Featured Research

from universities, journals, and other organizations

Mountain ranges may act as 'safe haven' for species facing climate change

Date:
January 19, 2011
Source:
Wiley-Blackwell
Summary:
Swiss researchers studying the projected effects of climate change on alpine plant species have discovered that mountain ranges may represent a "safer" place to live during changing climate conditions. The research finds that the habitat diversity of mountain ranges offer species "refuge habitats" which may be important for conservation.

Swiss researchers studying the projected effects of climate change on alpine plant species have discovered that mountain ranges may represent a 'safer' place to live during changing climate conditions. The research, published in the Journal of Biogeography, finds that the habitat diversity of mountain ranges offer species 'refuge habitats' which may be important for conservation.

The research, led by Daniel Scherrer and Christian Körner from the University of Basel, Switzerland, was carried out over two seasons in the Swiss Central Alps at 2500m. The authors used a high resolution infrared camera and hundreds of soil sensors to monitor the actual temperature experienced by plants in alpine landscapes.

The authors used known 'indicator values' for thermal preferences of plant species permitted to link microhabitat life conditions with biodiversity, the number and abundance of species.

"In this study we examined if different vegetation types and plant species occur under different micro-habitat temperatures," said Körner. "We also estimated the potential loss and shift in abundance of micro-habitat temperatures under a warming climate scenario."

"Comparing various slopes, the study made it obvious that slope exposure and ruggedness of terrain produce a broad spectrum of life conditions not seen over similar areas in forests or in the forelands and plains," said Scherrer. "While it was known from measurements with thermometers that plant and air temperatures can differ substantially in alpine terrain, the high degree of sustained thermal contrasts among habitats still came as a surprise."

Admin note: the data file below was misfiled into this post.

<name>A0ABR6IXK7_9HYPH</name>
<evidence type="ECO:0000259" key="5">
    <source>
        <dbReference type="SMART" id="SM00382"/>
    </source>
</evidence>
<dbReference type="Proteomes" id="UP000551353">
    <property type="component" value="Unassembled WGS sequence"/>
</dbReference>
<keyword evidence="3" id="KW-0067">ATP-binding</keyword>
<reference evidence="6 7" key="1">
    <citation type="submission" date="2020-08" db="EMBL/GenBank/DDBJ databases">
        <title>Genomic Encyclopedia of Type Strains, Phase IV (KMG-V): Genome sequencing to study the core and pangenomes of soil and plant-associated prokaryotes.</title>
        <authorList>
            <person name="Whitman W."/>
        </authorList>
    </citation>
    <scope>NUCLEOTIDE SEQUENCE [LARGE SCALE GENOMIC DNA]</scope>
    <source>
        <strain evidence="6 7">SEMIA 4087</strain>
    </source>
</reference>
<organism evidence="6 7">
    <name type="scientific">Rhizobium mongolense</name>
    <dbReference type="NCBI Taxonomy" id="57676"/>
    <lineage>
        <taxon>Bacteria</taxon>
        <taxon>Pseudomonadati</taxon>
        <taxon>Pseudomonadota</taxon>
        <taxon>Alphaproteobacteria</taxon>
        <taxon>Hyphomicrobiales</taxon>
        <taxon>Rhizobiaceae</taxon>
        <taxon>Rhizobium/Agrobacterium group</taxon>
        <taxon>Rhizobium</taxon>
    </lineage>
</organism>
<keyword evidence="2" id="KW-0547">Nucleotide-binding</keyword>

Depending on exposure, low stature alpine vegetation warms up dramatically when the sun is out, but under cloudy weather part of that warmth remains stored in the soil, which also makes nights cosier for roots in many places.

"We found that the occurrences of plant species across these mosaics of warmth match with their known temperature preferences," explained Körner. "This means that rugged alpine terrain offers refuge habitats -- or at least stepping stones to these -- at short distance, for both small plants and animals that prefer cool life conditions."

The authors simulated the frequency of certain temperatures for a 2 degrees warmer climate with a computer, and found that only 3% of all types of temperature conditions will disappear. So, while the extent of some of the cooler habitats will shrink, importantly, they will not be lost altogether.

The authors found that warm habitats become more frequent, and new, warmer habitats will become established, so habitat diversity will in fact increase. The study also illustrates that weather station data is not a suitable basis for projecting future life conditions of organisms in such high elevation terrain.

"We suggest that alpine terrain is, for the majority of species a much 'safer' place to live under conditions of climate warming, compared to flat terrain, which offers no short-distance escapes from the changing temperatures," said Scherrer.